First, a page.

It’s hard enough dealing with the pressure of having to be productive as a PhD student or knowledge worker, without a zillion blogs trying to convince you how easy it is to be super productive. So this post is just my way of saying, take it easy… you’re doing more than you think. Hopefully this post will help to give you a little perspective, and make you feel a little better.
There is an enormous amount of information out there on how to be more productive. Not all of it good. Personally (even if I don’t always practise what I preach) I lean more toward an old-fashioned sit-down-shut-up-and-get-some-work-done productivity philosophy. By that I mean anyone promising you a productivity shortcut, or hack, is probably over promising.
The fact is 90% of being productive is persistence. Start with the doing, and then optimise later, once you’ve got the ‘doing things’ part down pat, then you can focus on doing things, just a little bit faster. Slow and steady wins the race.
However it’s also true (especially for PhD students) that you can go day-to-day feeling a lot of pressure to be productive, and no matter how hard you try you always feel behind the eight ball. But it may not always be true.
Here’s seven reasons why you’re feeling needlessly unproductive.
1. You may be doing a lot that doesn’t directly contribute to what you think you should be doing
If you’re like me, and have a lot of valuable important things that you want to do (like blogging, learning code, etc.), and a lot that you kind of have to do (like writing research outlines), you might spend a lot of time doing the things you want to do, instead of the things you have to do. But just because they’re not on your have-to-do list, doesn’t mean they’re not productive or valuable.
These tasks are important and valuable, so don’t undervalue them because they’re things you enjoy, or because you have something else you feel like you should be doing.
Far more important is that you’re doing something, and sticking with it for a period of time rather than floating between unimportant tasks quickly and unproductively.
Just remember that you do need to get onto the have to do list eventually, especially if you have a deadline (deadlines are great motivators, consider setting ones for yourself, before the actual deadline), and dream of the day when the stuff you want to do, and the stuff you really have to do, are the same (if that’s at all possible).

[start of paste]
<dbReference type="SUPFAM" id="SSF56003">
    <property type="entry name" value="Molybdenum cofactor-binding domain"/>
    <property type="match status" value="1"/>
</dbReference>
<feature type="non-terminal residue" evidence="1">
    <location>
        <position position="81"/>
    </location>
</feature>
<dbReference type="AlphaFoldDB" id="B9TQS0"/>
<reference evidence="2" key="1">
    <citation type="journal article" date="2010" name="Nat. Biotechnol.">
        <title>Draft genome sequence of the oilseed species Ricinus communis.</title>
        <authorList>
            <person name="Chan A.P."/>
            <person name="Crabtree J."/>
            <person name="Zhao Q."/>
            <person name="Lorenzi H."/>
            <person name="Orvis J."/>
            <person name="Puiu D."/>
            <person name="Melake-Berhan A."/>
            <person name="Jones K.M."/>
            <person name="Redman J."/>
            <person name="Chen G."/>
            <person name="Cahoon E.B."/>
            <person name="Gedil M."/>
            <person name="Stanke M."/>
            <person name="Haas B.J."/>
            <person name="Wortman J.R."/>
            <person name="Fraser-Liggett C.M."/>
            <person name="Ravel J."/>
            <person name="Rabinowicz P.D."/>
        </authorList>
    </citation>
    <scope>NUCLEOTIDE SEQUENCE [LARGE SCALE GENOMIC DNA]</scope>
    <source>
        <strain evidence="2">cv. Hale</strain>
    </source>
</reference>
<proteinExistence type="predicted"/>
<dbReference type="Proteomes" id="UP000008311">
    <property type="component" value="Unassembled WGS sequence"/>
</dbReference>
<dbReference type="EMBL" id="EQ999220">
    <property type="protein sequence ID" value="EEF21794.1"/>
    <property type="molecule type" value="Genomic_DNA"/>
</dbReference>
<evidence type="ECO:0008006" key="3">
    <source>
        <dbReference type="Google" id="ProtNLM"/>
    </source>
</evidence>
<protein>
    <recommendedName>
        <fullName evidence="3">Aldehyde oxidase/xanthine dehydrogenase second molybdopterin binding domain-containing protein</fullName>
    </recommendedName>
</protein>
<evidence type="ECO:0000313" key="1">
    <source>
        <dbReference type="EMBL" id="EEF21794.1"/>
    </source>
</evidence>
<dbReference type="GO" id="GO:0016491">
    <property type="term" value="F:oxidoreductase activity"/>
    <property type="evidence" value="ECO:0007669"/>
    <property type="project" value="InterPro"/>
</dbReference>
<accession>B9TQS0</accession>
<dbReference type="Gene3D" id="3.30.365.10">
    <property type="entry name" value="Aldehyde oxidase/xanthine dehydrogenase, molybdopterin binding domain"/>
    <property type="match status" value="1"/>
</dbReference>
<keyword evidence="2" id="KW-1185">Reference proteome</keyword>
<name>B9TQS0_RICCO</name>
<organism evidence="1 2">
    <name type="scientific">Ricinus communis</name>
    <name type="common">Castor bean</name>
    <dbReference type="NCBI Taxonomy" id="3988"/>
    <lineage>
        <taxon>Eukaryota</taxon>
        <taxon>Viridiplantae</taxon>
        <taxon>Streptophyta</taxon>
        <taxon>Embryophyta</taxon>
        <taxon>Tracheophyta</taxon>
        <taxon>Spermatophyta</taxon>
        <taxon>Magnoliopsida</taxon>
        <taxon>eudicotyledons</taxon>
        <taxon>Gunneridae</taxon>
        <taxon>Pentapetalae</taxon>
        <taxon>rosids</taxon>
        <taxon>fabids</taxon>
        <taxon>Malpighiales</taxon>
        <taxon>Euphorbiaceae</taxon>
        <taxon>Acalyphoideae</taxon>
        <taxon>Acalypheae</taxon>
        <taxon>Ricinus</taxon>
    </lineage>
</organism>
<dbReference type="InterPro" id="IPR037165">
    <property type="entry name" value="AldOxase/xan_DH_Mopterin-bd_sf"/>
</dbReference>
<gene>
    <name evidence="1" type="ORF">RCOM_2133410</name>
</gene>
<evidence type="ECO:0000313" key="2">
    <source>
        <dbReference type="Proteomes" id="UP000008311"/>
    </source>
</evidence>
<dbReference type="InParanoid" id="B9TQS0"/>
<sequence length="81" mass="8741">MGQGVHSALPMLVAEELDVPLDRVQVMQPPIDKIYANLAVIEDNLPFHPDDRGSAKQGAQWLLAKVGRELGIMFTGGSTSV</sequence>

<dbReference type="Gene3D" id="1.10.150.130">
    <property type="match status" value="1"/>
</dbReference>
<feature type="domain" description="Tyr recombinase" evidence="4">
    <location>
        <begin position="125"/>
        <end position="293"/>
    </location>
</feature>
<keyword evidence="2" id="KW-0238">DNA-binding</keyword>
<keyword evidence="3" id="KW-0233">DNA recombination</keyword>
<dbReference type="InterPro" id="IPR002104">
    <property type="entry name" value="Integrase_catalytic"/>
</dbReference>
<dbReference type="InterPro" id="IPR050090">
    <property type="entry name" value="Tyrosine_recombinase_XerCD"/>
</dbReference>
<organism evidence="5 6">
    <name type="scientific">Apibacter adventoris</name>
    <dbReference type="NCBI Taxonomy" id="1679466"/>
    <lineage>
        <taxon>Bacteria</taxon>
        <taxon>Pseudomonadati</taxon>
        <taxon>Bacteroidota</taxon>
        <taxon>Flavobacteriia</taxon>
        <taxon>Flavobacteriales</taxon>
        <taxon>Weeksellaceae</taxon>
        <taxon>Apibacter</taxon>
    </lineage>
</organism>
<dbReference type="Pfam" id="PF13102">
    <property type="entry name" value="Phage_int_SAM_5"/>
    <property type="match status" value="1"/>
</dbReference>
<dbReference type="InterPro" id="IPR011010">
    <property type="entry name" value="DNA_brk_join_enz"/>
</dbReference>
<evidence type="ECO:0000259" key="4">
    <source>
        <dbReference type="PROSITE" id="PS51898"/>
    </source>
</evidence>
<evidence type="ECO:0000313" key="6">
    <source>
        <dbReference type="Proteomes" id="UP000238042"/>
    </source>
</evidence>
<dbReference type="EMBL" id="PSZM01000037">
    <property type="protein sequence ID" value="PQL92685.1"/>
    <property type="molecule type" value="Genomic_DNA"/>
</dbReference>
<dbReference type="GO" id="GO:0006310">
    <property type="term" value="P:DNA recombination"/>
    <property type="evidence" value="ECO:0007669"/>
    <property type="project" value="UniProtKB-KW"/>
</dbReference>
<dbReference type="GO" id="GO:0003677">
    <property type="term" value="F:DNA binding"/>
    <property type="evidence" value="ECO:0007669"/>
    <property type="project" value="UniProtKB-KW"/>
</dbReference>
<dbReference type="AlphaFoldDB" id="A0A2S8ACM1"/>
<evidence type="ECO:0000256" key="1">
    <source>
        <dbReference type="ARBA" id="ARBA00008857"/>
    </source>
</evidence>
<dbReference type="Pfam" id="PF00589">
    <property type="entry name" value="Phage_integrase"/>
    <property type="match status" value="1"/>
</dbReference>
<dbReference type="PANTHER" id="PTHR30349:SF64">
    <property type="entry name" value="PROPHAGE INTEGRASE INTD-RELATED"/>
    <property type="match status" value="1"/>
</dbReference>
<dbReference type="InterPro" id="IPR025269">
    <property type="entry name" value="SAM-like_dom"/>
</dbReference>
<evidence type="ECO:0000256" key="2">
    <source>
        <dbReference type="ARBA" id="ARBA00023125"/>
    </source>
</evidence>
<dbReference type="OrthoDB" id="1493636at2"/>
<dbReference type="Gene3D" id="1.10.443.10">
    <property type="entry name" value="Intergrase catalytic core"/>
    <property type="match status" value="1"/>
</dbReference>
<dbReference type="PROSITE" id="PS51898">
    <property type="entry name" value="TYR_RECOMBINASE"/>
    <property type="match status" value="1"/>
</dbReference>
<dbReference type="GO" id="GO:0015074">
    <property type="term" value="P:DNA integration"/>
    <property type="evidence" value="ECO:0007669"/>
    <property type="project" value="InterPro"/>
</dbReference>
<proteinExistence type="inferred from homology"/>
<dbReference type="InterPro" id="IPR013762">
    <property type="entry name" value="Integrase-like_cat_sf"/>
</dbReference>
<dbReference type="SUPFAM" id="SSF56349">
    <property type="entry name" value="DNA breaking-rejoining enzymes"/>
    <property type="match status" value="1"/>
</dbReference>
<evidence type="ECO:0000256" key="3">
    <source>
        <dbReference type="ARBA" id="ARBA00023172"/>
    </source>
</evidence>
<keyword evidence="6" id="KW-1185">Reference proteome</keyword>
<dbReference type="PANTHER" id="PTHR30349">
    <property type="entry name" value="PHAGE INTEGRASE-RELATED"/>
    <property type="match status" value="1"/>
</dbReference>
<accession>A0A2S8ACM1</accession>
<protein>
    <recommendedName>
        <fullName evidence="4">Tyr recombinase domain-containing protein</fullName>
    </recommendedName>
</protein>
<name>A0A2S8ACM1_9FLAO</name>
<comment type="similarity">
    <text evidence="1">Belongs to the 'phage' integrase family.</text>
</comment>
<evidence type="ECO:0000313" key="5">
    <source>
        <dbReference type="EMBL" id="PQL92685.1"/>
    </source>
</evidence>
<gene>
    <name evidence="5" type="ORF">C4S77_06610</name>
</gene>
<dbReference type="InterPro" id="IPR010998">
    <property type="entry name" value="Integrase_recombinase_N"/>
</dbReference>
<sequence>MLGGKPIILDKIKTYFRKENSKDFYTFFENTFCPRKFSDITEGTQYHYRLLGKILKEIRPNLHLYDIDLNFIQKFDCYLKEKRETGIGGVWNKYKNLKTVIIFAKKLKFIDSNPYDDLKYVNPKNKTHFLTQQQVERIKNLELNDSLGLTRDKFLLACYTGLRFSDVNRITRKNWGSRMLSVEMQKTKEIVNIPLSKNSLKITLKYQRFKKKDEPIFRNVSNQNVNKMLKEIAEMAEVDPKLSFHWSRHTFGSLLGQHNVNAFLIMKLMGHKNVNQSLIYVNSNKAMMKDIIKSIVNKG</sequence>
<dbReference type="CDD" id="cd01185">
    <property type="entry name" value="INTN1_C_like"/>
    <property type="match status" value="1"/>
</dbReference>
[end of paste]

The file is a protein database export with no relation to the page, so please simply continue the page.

2. You’ve done a lot, but haven’t ‘finished’ a lot
Chances are there’s a lot on your to-do list which has very fuzzy beginnings and ends. Sure sending of a draft for journal submission, or finishing a presentation feels nice, but these are big infrequent moments. The average day is spend doing some writing, or some research, running some lab tests, tinkering, getting stuck, failing experiments etc.
There’s not always a clear finish line, which can mean you’re accomplishing a lot, but you’re not getting the feeling of satisfaction that you expect to come with it.
As someone who frequents productivity blogs far more than he should, I can tell you that far and away the most popular advice for being productive is
Set clear/actionable goals
Oh yeah… thanks for that totally new information.
It sounds so simple right?
Of course! It just has to be (frigging) clear and actionable… Why didn’t I think of that!?
Of course in practise this clarity is surprisingly elusive.
I’ll just write 500 words…
I’ll do exactly 2 hrs on this thing…
Both of these are listed as common soundbites of productivity advice, but after two hours of writing, or after 500 words, if you haven’t ‘finished’ something, then you have nothing to check off your to-do list… which can be very unsatisfying. That doesn’t mean you didn’t get anything done.
Take a step back and ask yourself, what have you actually done this week, take ten minutes and make a list… you might surprise yourself.
3. Because your list of “need to do’s” is always bigger than your list of “have done’s”